Pollutant release and transfer registers (PRTRs) are becoming a popular measure for addressing industrial pollution in many countries. PRTRs require reporting of emissions from specific industrial sectors and making the information publicly available. This article suggests a framework for comparing PRTRs in order to determine whether they attain their declared goals and which factors, if any, influence their effectiveness. The challenges to such a comparison can be divided into three groups. The first refers to changes that are directly linked to the characteristics of PRTRs: both the changes within a specific system over time and variations among different systems. The second refers to parameters that affect the outcomes of the systems without being directly a part of them. The third involves the relations between the emissions reported to the PRTRs and the associated environmental risk. We suggest an approach that relies on relative comparison, commensurate with the unique characteristics of each PRTR, that compares their actual outcomes. Such an approach is necessary both due to significant variations among current PRTRs as well as for following the unique policy objectives that are manifested in different PRTRs. Application of this comparative approach in the United States, England, Canada, and Australia demonstrates significant differences in PRTR systems across countries and suggests that the mere presence of a PRTR may not lead to reduced industrial emissions. The analysis also demonstrates that emission reductions do not correlate with reductions in risk-related measures. The article proposes several simple modifications to the composition of current PRTR databases that may facilitate more accurate analysis of results and effective oversight of implementation.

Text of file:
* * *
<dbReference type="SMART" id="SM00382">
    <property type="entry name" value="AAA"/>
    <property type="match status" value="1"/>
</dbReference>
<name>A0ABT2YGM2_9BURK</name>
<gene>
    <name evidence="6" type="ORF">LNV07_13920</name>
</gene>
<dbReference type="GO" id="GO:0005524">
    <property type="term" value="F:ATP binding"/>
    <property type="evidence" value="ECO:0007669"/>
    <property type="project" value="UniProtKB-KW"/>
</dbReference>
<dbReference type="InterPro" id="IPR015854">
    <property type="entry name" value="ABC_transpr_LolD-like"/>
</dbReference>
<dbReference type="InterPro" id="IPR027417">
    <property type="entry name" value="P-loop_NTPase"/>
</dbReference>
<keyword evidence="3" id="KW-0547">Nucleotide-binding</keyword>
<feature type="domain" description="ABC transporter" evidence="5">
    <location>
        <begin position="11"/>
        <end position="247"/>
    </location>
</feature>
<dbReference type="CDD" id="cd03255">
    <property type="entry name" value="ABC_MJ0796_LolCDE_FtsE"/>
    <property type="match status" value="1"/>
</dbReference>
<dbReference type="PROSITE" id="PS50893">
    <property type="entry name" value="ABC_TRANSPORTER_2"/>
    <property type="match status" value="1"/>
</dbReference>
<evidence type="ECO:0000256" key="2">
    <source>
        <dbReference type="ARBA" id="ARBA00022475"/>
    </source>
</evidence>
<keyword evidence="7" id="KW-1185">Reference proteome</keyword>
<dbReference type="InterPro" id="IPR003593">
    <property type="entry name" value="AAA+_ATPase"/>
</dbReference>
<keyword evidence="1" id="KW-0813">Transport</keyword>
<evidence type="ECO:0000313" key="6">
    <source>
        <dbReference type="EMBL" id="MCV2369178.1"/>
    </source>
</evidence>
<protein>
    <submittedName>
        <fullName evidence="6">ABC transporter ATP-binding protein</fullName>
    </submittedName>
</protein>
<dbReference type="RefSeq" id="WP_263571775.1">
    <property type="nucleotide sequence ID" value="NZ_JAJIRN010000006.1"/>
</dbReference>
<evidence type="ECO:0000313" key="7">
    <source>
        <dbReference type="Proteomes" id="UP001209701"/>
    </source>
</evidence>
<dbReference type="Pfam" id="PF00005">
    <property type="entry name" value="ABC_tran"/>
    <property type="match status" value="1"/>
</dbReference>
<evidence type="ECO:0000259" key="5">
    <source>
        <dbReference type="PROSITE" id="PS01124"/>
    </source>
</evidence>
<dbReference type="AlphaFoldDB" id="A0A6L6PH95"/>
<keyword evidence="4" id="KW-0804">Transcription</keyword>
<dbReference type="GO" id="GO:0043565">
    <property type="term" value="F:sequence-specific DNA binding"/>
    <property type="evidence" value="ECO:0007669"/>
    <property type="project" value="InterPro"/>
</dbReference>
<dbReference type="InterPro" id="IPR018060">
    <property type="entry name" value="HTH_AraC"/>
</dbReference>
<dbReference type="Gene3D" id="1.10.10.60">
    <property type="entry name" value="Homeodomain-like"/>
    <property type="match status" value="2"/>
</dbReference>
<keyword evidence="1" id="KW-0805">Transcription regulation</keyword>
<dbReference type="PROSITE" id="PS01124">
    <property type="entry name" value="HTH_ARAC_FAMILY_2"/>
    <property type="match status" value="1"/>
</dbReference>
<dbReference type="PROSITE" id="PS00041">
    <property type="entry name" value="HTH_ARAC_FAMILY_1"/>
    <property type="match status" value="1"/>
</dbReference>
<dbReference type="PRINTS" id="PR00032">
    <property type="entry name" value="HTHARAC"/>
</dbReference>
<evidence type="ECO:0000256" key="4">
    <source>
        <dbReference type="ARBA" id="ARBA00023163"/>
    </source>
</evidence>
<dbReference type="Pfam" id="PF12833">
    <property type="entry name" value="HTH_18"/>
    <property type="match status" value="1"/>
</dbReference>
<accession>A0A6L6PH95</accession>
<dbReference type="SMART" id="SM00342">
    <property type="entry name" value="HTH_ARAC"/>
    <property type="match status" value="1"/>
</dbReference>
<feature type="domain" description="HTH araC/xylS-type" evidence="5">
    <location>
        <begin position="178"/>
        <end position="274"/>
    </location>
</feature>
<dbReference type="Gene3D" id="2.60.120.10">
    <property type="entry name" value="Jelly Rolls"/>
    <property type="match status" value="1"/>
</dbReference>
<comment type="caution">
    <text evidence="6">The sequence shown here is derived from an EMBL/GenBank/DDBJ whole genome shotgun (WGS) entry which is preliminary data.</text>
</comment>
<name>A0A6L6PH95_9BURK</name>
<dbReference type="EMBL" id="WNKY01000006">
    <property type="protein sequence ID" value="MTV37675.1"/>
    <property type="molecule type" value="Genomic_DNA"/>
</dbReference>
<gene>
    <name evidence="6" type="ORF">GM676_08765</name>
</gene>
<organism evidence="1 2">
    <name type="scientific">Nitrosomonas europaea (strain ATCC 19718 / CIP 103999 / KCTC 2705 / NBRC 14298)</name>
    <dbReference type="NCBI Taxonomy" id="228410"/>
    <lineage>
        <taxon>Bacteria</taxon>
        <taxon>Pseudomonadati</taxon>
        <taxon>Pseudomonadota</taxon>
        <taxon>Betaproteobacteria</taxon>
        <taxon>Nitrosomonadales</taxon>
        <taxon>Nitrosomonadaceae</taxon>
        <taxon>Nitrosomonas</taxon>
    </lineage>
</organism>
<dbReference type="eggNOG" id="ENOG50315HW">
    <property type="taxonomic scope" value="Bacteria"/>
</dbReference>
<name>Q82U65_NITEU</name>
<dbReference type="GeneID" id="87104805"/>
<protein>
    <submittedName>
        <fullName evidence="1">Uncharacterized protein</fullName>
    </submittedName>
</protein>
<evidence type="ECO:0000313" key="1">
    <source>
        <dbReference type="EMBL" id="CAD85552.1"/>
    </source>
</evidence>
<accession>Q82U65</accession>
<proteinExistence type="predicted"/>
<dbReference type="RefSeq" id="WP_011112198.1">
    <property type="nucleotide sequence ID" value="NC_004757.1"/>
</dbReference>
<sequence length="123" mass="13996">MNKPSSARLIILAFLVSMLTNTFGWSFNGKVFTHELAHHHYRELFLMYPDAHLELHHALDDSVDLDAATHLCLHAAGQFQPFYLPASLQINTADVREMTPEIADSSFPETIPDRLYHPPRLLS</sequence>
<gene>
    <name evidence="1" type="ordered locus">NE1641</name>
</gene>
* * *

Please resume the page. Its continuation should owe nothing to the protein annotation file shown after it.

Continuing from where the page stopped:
- Comparative research
- Emissions and risk
- Pollutant release and transfer registers (PRTRs)
- Reported emissions
- Toxic release inventory (TRI)